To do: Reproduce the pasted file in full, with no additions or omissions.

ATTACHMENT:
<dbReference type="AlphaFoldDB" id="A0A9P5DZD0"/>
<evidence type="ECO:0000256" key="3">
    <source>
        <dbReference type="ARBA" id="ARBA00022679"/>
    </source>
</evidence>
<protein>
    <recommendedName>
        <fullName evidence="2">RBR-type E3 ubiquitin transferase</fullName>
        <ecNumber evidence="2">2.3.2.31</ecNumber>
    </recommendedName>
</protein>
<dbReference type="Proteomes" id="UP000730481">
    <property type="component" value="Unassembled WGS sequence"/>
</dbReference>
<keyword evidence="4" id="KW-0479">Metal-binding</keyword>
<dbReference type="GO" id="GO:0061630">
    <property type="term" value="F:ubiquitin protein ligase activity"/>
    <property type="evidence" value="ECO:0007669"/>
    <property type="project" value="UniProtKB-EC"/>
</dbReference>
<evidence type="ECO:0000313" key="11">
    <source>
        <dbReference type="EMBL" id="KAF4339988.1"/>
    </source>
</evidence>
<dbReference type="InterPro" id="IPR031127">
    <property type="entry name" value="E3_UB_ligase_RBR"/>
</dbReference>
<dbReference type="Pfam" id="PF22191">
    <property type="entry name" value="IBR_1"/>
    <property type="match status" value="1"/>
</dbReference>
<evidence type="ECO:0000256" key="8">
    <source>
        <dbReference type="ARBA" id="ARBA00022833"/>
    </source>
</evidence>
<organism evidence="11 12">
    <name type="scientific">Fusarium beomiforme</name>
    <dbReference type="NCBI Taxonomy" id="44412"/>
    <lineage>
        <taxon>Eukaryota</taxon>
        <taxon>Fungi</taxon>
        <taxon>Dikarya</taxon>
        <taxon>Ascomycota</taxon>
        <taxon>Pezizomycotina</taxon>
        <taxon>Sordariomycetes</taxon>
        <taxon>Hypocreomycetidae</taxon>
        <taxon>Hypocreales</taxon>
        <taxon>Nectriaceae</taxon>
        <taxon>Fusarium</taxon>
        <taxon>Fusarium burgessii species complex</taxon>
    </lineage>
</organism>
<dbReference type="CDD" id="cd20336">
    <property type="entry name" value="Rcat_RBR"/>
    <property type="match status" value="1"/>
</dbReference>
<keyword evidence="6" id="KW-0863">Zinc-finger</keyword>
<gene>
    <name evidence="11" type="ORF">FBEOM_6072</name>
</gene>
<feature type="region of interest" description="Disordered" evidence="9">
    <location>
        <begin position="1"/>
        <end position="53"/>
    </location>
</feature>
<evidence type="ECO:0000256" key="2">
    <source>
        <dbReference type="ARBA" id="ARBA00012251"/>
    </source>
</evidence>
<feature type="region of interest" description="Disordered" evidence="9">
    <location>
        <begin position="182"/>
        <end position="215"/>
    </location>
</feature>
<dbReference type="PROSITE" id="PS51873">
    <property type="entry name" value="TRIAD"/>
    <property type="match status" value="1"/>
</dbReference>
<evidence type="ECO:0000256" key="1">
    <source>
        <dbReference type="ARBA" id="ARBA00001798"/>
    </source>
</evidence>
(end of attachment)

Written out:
<dbReference type="AlphaFoldDB" id="A0A9P5DZD0"/>
<evidence type="ECO:0000256" key="3">
    <source>
        <dbReference type="ARBA" id="ARBA00022679"/>
    </source>
</evidence>
<protein>
    <recommendedName>
        <fullName evidence="2">RBR-type E3 ubiquitin transferase</fullName>
        <ecNumber evidence="2">2.3.2.31</ecNumber>
    </recommendedName>
</protein>
<dbReference type="Proteomes" id="UP000730481">
    <property type="component" value="Unassembled WGS sequence"/>
</dbReference>
<keyword evidence="4" id="KW-0479">Metal-binding</keyword>
<dbReference type="GO" id="GO:0061630">
    <property type="term" value="F:ubiquitin protein ligase activity"/>
    <property type="evidence" value="ECO:0007669"/>
    <property type="project" value="UniProtKB-EC"/>
</dbReference>
<evidence type="ECO:0000313" key="11">
    <source>
        <dbReference type="EMBL" id="KAF4339988.1"/>
    </source>
</evidence>
<dbReference type="InterPro" id="IPR031127">
    <property type="entry name" value="E3_UB_ligase_RBR"/>
</dbReference>
<dbReference type="Pfam" id="PF22191">
    <property type="entry name" value="IBR_1"/>
    <property type="match status" value="1"/>
</dbReference>
<evidence type="ECO:0000256" key="8">
    <source>
        <dbReference type="ARBA" id="ARBA00022833"/>
    </source>
</evidence>
<organism evidence="11 12">
    <name type="scientific">Fusarium beomiforme</name>
    <dbReference type="NCBI Taxonomy" id="44412"/>
    <lineage>
        <taxon>Eukaryota</taxon>
        <taxon>Fungi</taxon>
        <taxon>Dikarya</taxon>
        <taxon>Ascomycota</taxon>
        <taxon>Pezizomycotina</taxon>
        <taxon>Sordariomycetes</taxon>
        <taxon>Hypocreomycetidae</taxon>
        <taxon>Hypocreales</taxon>
        <taxon>Nectriaceae</taxon>
        <taxon>Fusarium</taxon>
        <taxon>Fusarium burgessii species complex</taxon>
    </lineage>
</organism>
<dbReference type="CDD" id="cd20336">
    <property type="entry name" value="Rcat_RBR"/>
    <property type="match status" value="1"/>
</dbReference>
<keyword evidence="6" id="KW-0863">Zinc-finger</keyword>
<gene>
    <name evidence="11" type="ORF">FBEOM_6072</name>
</gene>
<feature type="region of interest" description="Disordered" evidence="9">
    <location>
        <begin position="1"/>
        <end position="53"/>
    </location>
</feature>
<evidence type="ECO:0000256" key="2">
    <source>
        <dbReference type="ARBA" id="ARBA00012251"/>
    </source>
</evidence>
<feature type="region of interest" description="Disordered" evidence="9">
    <location>
        <begin position="182"/>
        <end position="215"/>
    </location>
</feature>
<dbReference type="PROSITE" id="PS51873">
    <property type="entry name" value="TRIAD"/>
    <property type="match status" value="1"/>
</dbReference>
<evidence type="ECO:0000256" key="1">
    <source>
        <dbReference type="ARBA" id="ARBA00001798"/>
    </source>
</evidence>